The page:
Texas town breathes sigh of relief after suspect's arrest
July 14, 1999
From CNN's Tony Clark
Weimar, Texas (CNN) -- Residents of this small Texas town gave thanks Wednesday night for the arrest of Angel Maturino Resendez, the "railway killings" suspect formerly known as Rafael Resendez-Ramirez.
Weimar residents had been living in constant fear since early May, when the Rev. Norman Sirnic and his wife were found beaten to death in their Weimar home.
Soon after, 73-year-old Josephine Konvicka was slain just miles away.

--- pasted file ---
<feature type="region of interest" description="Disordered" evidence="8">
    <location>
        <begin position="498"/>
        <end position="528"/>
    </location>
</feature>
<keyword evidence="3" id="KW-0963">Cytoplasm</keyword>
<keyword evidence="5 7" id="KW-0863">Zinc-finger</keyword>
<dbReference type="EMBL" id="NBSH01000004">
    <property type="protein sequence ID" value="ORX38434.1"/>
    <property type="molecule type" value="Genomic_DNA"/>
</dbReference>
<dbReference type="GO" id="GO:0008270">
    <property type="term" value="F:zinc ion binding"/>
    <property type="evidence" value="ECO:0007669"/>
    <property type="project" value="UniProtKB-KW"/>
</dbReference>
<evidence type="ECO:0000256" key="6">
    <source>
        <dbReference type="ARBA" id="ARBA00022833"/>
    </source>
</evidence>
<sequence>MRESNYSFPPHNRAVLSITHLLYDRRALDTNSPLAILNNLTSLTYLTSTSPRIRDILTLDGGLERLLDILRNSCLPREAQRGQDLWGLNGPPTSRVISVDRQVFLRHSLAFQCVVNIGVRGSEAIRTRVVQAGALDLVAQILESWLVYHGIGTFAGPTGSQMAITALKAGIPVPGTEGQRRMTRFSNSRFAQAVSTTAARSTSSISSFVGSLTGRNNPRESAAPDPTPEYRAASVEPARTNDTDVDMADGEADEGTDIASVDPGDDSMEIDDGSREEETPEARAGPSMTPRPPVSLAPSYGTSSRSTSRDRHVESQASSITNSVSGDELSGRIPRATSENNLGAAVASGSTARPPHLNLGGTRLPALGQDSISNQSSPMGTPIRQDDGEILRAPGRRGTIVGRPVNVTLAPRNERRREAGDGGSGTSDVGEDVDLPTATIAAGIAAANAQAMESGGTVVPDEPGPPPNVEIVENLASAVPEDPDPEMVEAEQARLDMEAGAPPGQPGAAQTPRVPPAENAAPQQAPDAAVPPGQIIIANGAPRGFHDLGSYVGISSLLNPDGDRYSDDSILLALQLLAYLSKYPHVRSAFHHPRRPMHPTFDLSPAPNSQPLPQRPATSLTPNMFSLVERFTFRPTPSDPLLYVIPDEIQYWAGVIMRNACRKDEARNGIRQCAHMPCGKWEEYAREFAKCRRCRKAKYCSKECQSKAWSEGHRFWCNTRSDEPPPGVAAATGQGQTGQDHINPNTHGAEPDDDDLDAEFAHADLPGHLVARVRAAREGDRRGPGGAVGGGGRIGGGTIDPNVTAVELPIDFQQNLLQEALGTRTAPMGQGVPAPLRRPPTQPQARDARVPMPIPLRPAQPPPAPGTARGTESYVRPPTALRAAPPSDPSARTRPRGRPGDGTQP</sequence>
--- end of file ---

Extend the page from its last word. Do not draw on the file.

"I was scared. I was sleeping with one eye closed and one open," said Weimar resident Charlie Smith.
Allen Barta said, "Everytime the train came through, you had it on your mind that he (the railway killer) might be on that train."
With trains running through the middle of town 28 times a day, concerned Weimar residents started buying guns and keeping a watch out for strangers.
The city even offered rebates on electric bills and encouraged residents to keep their outside lights on at night for security.
"We've all put new locks on our doors ... put in security systems... essentially our little town has lost its innocence," said resident Linda Rabel.
Officials hoped Wednesday's arrest would mark the first steps toward returning the community to its former self. But for many, life in Weimar changed forever last May.
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